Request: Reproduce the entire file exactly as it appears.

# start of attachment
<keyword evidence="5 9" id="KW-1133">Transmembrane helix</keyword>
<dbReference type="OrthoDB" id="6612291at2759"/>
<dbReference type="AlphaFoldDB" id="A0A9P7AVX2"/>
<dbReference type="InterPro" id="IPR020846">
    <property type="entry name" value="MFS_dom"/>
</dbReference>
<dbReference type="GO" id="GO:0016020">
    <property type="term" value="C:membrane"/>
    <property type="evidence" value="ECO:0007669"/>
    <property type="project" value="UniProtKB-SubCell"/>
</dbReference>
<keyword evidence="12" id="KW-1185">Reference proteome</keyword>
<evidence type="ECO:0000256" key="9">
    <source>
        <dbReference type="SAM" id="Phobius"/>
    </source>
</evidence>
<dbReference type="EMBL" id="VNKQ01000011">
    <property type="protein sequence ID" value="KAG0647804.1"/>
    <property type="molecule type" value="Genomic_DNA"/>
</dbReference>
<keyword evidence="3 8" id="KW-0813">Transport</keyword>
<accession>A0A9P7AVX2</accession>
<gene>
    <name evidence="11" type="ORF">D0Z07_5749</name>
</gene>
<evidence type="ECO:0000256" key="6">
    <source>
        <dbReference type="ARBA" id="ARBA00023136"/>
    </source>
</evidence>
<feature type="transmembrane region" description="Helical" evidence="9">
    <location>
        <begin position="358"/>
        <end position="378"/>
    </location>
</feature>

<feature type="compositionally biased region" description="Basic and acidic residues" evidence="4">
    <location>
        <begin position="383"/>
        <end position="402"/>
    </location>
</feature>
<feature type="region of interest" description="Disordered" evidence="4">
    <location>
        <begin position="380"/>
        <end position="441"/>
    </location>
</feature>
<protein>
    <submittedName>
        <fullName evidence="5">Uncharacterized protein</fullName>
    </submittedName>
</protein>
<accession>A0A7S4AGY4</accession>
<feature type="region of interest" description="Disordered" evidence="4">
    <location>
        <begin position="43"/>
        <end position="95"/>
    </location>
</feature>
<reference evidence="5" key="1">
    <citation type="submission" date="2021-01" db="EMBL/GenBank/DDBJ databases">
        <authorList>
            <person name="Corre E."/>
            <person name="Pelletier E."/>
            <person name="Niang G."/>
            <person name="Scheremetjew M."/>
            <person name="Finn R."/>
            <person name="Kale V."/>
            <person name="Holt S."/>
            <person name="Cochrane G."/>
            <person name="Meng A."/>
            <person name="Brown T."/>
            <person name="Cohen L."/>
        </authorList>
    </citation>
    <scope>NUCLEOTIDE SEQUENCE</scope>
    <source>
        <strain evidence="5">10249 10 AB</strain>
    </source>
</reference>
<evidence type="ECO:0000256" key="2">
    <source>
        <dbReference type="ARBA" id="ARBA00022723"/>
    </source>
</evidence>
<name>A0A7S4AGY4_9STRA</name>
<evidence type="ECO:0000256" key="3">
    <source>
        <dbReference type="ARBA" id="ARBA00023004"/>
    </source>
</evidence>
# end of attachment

<keyword evidence="5 9" id="KW-1133">Transmembrane helix</keyword>
<dbReference type="OrthoDB" id="6612291at2759"/>
<dbReference type="AlphaFoldDB" id="A0A9P7AVX2"/>
<dbReference type="InterPro" id="IPR020846">
    <property type="entry name" value="MFS_dom"/>
</dbReference>
<dbReference type="GO" id="GO:0016020">
    <property type="term" value="C:membrane"/>
    <property type="evidence" value="ECO:0007669"/>
    <property type="project" value="UniProtKB-SubCell"/>
</dbReference>
<keyword evidence="12" id="KW-1185">Reference proteome</keyword>
<evidence type="ECO:0000256" key="9">
    <source>
        <dbReference type="SAM" id="Phobius"/>
    </source>
</evidence>
<dbReference type="EMBL" id="VNKQ01000011">
    <property type="protein sequence ID" value="KAG0647804.1"/>
    <property type="molecule type" value="Genomic_DNA"/>
</dbReference>
<keyword evidence="3 8" id="KW-0813">Transport</keyword>
<accession>A0A9P7AVX2</accession>
<gene>
    <name evidence="11" type="ORF">D0Z07_5749</name>
</gene>
<evidence type="ECO:0000256" key="6">
    <source>
        <dbReference type="ARBA" id="ARBA00023136"/>
    </source>
</evidence>
<feature type="transmembrane region" description="Helical" evidence="9">
    <location>
        <begin position="358"/>
        <end position="378"/>
    </location>
</feature>

<feature type="compositionally biased region" description="Basic and acidic residues" evidence="4">
    <location>
        <begin position="383"/>
        <end position="402"/>
    </location>
</feature>
<feature type="region of interest" description="Disordered" evidence="4">
    <location>
        <begin position="380"/>
        <end position="441"/>
    </location>
</feature>
<protein>
    <submittedName>
        <fullName evidence="5">Uncharacterized protein</fullName>
    </submittedName>
</protein>
<accession>A0A7S4AGY4</accession>
<feature type="region of interest" description="Disordered" evidence="4">
    <location>
        <begin position="43"/>
        <end position="95"/>
    </location>
</feature>
<reference evidence="5" key="1">
    <citation type="submission" date="2021-01" db="EMBL/GenBank/DDBJ databases">
        <authorList>
            <person name="Corre E."/>
            <person name="Pelletier E."/>
            <person name="Niang G."/>
            <person name="Scheremetjew M."/>
            <person name="Finn R."/>
            <person name="Kale V."/>
            <person name="Holt S."/>
            <person name="Cochrane G."/>
            <person name="Meng A."/>
            <person name="Brown T."/>
            <person name="Cohen L."/>
        </authorList>
    </citation>
    <scope>NUCLEOTIDE SEQUENCE</scope>
    <source>
        <strain evidence="5">10249 10 AB</strain>
    </source>
</reference>
<evidence type="ECO:0000256" key="2">
    <source>
        <dbReference type="ARBA" id="ARBA00022723"/>
    </source>
</evidence>
<name>A0A7S4AGY4_9STRA</name>
<evidence type="ECO:0000256" key="3">
    <source>
        <dbReference type="ARBA" id="ARBA00023004"/>
    </source>
</evidence>